After departing from Russia the plane of Bolivian President Evo Morales was forced to landing in Austria Wednesday morning over suspicions that NSA whistleblower Edward Snowden was on board, a claim Bolivian authorities denied.
Snowden had requested asylum from Bolivia, which has yet to answer; he also petitioned Austria but was rejected. Reports indicated the plane was hindered in navigating Western Europe as France and Portugal would not allow the La Paz-bound plane to enter their airspace.
David Choquehuanca, the Bolivian Foregin Minister, refuted the idea Snowden was on the plane, saying “we don’t know who invited this lie, but we want to denounce to the international community this injustice with the plane of President Evo Morales.”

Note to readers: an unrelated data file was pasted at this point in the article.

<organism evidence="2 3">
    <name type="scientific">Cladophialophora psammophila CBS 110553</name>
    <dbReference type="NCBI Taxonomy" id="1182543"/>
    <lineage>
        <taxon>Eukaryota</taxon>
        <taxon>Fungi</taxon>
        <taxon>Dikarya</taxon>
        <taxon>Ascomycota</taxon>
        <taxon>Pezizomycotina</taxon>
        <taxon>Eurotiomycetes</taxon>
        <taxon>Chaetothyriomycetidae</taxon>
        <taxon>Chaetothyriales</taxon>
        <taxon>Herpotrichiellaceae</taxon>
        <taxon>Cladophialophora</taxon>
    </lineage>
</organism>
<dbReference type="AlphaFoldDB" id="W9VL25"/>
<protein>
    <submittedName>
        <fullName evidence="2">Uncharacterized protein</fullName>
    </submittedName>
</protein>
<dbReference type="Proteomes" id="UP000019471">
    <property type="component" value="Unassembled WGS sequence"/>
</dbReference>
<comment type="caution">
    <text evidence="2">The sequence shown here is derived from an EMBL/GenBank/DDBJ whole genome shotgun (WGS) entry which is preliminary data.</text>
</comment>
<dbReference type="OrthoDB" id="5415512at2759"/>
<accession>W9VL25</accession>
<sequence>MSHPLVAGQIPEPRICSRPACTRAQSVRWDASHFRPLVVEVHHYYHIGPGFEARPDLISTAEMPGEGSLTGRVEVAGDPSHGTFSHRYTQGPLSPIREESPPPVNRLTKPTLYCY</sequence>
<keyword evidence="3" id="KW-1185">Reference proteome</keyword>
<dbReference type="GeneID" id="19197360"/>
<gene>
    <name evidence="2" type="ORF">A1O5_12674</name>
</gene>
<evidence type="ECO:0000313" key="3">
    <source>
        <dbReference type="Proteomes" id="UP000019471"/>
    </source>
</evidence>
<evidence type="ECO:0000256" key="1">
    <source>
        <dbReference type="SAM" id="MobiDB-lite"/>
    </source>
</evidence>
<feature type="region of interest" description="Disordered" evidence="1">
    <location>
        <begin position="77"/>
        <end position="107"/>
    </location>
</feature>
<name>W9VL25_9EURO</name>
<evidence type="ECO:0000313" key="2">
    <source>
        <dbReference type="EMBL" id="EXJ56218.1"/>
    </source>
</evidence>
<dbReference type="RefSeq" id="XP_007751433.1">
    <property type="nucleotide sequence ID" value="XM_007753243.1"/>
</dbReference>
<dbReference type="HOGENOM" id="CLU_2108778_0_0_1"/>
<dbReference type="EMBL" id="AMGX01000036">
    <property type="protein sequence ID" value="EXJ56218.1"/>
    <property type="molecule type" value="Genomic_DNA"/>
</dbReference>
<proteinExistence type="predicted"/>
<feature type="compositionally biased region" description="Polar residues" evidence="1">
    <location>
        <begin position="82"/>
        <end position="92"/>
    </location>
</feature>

Bolivian president Evo Morales (RT photo / Semyon Khorunzhy)
The rare instance of two countries denying airspace to the leader of a non-adversarial country is indicative of Snowden’s current situation. Morales previously told RT he would consider granting Snowden asylum, but the number of countries that would agree continues to decrease by the day.
Venezuelan President Nicholas Maduro, speaking with RT, said he would leave the decision up to the Venezuelan people.
“If Snowden stays alone, he will be destroyed,” he said. “But what kind of crimes did he commit? What kind of bombs did he explode or what kind of missiles did he launch? He tries to fight against controlling weak countries. This is why we say that we share what this young man says and that protecting Snowden will protect peace.”